For every post I make, there’s probably 5 in the hopper that, for one reason or another, I never post. Here’s an excerpted year in review of posts I didn’t finish (reverse chronological order). Two/day for the next week.
5. 97% of compulsory education is a complete waste of time
As someone who thinks counting is an abstraction that normalizes kids to the objectification of the world, school teacher is an odd career choice. What are you gonna do though? The bills demand payment. Before class the other day, a student was anxiously trying to memorize the periodic table, “God, what a waste of time,” I told her. I’m a foreigner at my school so no one important listens to me, and, if they do, they chalk up any minor philosophical disagreements as western eccentricity (the job’s not without its perks). I told her that I had, on at least three separate occasions, had to memorize some portion of the periodic table. The only time it proved almost useful was during trivia night at a local pub. None of us could remember the symbol for Tungsten though. Maybe if I had taken German, I would’ve remembered Wolfram.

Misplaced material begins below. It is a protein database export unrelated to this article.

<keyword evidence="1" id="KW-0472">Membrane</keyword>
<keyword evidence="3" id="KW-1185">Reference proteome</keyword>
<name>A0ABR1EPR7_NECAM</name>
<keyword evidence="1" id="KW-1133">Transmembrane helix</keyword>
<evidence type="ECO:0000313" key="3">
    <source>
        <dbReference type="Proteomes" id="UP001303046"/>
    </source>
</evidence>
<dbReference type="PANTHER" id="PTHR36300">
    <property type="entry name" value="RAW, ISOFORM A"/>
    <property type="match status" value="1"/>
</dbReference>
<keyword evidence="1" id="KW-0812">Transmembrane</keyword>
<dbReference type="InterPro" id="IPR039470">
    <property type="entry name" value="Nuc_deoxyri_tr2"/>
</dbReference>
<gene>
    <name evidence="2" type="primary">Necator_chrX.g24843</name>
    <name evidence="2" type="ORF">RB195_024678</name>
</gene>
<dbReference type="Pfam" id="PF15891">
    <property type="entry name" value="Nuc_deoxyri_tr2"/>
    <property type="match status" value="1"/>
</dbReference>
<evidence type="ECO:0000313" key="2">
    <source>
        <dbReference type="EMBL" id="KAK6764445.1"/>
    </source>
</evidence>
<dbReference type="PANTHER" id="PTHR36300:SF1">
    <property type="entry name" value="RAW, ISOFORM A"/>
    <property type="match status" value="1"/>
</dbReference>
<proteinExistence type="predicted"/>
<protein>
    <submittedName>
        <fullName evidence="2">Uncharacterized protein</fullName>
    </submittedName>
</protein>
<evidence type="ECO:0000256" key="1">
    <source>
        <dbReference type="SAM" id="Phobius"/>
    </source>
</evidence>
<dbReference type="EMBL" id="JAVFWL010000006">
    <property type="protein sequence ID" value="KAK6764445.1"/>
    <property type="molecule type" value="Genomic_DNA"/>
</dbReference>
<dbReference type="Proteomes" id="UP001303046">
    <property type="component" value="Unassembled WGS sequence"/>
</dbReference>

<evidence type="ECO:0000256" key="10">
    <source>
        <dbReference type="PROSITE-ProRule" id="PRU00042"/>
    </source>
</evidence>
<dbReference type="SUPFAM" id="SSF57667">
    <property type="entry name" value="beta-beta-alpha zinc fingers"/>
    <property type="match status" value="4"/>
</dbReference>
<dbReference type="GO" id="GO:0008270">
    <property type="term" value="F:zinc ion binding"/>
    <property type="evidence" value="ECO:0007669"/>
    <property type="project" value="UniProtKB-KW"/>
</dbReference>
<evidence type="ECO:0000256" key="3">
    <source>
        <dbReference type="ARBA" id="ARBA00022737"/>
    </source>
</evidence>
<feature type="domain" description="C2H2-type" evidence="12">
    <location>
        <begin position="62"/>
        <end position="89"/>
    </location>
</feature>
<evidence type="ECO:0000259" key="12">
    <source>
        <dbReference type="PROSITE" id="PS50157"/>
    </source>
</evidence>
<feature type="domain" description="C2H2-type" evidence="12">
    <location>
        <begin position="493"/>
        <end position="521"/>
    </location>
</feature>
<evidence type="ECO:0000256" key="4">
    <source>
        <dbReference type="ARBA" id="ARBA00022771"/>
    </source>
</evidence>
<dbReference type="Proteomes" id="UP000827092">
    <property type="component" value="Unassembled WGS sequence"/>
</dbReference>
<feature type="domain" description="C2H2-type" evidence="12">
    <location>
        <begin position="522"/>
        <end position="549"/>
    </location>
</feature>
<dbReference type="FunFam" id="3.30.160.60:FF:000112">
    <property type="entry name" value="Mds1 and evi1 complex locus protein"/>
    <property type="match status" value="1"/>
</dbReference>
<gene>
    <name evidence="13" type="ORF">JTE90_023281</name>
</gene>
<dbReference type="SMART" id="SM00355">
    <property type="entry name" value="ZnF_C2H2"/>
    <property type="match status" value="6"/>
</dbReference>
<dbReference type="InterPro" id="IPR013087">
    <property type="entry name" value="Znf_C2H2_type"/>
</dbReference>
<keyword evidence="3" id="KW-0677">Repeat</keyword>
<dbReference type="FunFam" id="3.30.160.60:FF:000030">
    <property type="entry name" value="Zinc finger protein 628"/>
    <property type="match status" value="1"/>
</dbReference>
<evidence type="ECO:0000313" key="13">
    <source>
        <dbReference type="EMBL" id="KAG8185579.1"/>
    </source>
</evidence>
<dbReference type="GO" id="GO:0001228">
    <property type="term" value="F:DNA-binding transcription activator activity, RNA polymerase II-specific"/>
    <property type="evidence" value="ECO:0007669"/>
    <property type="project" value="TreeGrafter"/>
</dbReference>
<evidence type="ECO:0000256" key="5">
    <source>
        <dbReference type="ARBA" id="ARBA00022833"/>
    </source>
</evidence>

6. On the suburban death of Detroit (zerohedge)
On a recent flight out of Chicago, I had the misfortune of a window seat on a clear day. The 250 mile stretch from Chicago to Cincinnati is devastating. It’s a barren grid of plotted acres as far as the eye can see. Where dense old-growth forests stood less than a hundred and fifty years ago, only single-rows of trees punctuate the barren landscape, utilitarian windbreaks for single homes. It’s a horror, and one we need to begin thinking about how to undo. I don’t want to be callous. Many families have been devastated and lost much, if not all, of what they spent their lives acquiring. But the development of Detroit (like most of the US) with its surrounding suburbs, was madness. Endless streets of shoddy ranch houses spread out for miles in all directions. It’s collapse, though unfortunate for many, is not without potential and hope. It’s perfect for testing how landscapes might be returned to forests. Can we step back, and just get out of the way? There’s a feeling I can’t shake, within the torrent of my own feelings of guilt and inadequacy, that that might be all that is required of us.